By far the bigger reason though was that it runs counter to the notion of creative writing as a platform for sharing both information and opinion. I was reading all these great articles where authors celebrate the great and good by extolling a game’s virtues. They don’t just stipulate that something’s good or bad, explain their opinions and weigh up pros and cons. And they could do it in such an entertaining way that it was a joy to read.

It’s probably no surprise to you that after a while I grew tired of Wikipedia and its critique by committee and abandoned the project for pastures new. I still had an itch to write, which is how this blog came about. The difference is that now I get more freedom to decide what I write about and, more importantly, how I do it.

But it isn’t as broad as liking or disliking something in general terms. As an example, I like all ice-cream, but I prefer Ben and Jerry’s to Haagen Dazs because of the creamier taste and more interesting textures. Further in, I prefer coffee, banana and toffee flavoured ice-cream because I feel they work better with the cream base, and besides I prefer fruit to be in a frozen yogurt or sorbet. But put a bowl of ice-cream in front of me and I’ll still eat it happily.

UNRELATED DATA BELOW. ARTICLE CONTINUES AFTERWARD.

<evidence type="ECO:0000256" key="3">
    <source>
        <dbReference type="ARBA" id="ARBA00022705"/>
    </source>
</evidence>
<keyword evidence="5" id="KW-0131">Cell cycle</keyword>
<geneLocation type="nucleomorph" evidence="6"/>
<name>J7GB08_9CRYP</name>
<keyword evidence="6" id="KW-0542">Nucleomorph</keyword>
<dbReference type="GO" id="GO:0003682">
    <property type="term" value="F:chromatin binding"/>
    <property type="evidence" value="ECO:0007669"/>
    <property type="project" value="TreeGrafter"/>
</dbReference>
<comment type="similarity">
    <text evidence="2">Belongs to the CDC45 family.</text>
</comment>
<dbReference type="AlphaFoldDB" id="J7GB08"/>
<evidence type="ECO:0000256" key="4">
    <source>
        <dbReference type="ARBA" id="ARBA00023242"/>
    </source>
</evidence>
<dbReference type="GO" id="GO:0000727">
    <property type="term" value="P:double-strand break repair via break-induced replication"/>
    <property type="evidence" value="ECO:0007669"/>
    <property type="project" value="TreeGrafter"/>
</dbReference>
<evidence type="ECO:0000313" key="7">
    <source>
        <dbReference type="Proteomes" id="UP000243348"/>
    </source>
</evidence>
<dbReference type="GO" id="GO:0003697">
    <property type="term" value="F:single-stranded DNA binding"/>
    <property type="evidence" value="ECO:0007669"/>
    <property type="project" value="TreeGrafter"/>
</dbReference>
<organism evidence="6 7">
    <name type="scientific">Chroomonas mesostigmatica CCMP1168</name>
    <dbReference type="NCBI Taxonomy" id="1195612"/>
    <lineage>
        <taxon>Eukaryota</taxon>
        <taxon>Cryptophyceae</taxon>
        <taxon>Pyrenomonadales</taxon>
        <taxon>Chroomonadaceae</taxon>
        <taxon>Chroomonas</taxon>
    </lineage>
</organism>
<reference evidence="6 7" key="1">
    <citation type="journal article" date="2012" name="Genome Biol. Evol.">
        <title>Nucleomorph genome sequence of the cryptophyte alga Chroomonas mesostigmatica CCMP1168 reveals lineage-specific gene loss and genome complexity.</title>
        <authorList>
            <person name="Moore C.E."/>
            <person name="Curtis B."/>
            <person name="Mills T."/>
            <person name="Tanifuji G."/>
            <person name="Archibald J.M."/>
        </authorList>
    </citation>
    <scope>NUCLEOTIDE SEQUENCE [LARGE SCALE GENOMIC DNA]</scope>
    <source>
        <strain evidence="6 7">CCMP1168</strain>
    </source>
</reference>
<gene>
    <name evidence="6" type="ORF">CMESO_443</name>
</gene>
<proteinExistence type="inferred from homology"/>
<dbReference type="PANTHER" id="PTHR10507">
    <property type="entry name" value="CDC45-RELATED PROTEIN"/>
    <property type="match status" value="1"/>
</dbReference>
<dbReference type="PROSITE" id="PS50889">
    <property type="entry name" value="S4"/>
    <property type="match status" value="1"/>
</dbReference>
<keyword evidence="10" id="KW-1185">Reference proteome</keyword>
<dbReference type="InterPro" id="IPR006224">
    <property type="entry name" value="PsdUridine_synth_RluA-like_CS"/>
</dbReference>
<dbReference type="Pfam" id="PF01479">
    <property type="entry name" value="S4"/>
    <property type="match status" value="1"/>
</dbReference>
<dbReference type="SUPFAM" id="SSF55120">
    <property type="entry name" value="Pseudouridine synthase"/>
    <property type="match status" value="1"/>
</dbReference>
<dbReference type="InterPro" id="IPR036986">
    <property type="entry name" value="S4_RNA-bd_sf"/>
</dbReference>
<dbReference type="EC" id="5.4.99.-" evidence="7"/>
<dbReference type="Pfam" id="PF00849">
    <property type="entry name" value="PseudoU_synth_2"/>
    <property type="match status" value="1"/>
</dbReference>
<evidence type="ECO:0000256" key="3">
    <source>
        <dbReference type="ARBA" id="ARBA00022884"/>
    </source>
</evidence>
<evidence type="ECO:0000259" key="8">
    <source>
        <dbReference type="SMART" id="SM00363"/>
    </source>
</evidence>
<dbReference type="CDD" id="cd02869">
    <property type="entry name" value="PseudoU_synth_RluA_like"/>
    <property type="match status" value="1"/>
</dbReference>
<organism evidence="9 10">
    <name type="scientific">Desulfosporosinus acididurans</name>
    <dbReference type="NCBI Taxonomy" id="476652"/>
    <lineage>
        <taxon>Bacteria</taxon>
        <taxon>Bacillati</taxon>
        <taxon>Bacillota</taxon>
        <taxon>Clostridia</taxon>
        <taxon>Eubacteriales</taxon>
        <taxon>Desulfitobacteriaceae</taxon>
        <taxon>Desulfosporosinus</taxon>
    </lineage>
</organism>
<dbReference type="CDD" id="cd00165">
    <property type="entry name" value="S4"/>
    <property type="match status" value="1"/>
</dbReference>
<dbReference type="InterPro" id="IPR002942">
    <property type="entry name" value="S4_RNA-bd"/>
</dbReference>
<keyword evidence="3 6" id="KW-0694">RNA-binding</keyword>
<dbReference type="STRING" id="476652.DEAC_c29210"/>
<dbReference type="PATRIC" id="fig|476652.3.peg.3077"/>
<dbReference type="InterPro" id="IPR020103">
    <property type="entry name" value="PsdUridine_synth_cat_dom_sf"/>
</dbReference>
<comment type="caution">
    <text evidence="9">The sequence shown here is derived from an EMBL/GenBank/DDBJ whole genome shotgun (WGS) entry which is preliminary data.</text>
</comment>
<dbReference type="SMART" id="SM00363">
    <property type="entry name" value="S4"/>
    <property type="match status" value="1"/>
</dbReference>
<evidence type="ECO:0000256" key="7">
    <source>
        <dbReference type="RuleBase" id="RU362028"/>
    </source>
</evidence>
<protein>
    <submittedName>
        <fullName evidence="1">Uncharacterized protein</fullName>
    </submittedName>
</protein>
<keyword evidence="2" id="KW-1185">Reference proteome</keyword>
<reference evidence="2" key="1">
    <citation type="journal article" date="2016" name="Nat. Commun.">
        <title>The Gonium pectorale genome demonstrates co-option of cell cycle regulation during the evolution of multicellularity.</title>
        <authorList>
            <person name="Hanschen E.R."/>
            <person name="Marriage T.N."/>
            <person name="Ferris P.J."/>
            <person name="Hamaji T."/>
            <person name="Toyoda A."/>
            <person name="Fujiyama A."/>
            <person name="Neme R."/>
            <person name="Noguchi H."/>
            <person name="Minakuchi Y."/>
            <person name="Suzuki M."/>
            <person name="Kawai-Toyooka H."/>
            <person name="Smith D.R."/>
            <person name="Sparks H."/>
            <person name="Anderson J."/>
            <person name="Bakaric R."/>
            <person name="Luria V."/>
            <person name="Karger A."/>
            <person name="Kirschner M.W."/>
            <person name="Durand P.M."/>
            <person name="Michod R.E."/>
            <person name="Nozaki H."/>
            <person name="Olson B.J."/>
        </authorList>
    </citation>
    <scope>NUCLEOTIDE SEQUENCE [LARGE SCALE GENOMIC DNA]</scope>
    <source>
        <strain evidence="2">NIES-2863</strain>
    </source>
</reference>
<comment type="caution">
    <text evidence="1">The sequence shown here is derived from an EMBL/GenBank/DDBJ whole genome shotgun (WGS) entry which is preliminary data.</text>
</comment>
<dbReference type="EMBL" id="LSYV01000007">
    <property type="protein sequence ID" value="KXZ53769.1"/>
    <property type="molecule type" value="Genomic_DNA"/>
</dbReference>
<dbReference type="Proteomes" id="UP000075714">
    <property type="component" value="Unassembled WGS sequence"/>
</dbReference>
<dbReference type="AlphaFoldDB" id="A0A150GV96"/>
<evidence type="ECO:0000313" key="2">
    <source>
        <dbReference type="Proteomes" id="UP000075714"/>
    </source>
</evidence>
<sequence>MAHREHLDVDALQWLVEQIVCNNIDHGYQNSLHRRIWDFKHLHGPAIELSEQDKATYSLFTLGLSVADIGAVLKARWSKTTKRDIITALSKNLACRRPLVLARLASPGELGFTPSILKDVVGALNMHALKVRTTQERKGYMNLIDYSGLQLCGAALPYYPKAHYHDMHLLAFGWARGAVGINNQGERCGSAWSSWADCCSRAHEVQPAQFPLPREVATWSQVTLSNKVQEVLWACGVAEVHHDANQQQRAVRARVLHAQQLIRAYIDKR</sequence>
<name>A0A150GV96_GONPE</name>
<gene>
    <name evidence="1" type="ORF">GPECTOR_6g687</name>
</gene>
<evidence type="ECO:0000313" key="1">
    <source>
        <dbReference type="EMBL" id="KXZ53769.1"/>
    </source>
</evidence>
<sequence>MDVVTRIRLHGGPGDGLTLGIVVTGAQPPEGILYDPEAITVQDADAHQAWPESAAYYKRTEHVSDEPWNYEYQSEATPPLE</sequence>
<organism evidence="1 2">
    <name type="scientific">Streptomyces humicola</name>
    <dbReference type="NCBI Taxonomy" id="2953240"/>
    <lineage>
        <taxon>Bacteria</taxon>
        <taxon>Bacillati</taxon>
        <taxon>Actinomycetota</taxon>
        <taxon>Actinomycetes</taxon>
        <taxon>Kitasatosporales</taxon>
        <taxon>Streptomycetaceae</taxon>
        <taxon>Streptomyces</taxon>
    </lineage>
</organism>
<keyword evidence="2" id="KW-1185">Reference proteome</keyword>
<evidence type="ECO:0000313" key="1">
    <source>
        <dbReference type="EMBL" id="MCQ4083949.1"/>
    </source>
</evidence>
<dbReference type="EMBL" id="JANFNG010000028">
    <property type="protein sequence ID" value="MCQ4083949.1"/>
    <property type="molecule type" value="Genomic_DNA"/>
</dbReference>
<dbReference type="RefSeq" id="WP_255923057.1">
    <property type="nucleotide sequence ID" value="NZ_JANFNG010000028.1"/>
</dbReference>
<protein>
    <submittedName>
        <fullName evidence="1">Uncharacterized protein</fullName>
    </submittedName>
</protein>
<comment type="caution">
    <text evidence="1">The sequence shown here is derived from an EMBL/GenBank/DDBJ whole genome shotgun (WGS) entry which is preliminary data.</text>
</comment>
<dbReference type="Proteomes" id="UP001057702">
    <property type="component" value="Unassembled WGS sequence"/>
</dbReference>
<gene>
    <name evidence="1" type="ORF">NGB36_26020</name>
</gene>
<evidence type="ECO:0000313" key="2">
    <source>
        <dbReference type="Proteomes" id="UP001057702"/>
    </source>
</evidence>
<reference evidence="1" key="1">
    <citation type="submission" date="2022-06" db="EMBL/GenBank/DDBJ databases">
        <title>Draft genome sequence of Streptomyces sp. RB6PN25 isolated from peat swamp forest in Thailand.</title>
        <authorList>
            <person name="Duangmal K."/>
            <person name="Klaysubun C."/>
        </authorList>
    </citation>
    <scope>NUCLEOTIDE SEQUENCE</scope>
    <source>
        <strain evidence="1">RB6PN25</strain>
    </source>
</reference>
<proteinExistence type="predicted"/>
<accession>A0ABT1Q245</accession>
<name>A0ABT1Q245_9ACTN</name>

It’s this bit about the granularity of likes and dislikes that I wish people would get more, particularly when offering their opinion on videogames and MMOs. I completely get that there are games which have elements we don’t like, or that are made by publishers who’ve done some questionable things. But the important thing is to make sure that our feedback is specific, proportional and targeted. Otherwise there’s a big risk of us being seen of as perpetual whiners, fanboys or worse. Our thoughts and opinions are pretty meaningless if we just operate as a toggle between pure love and outright hatred.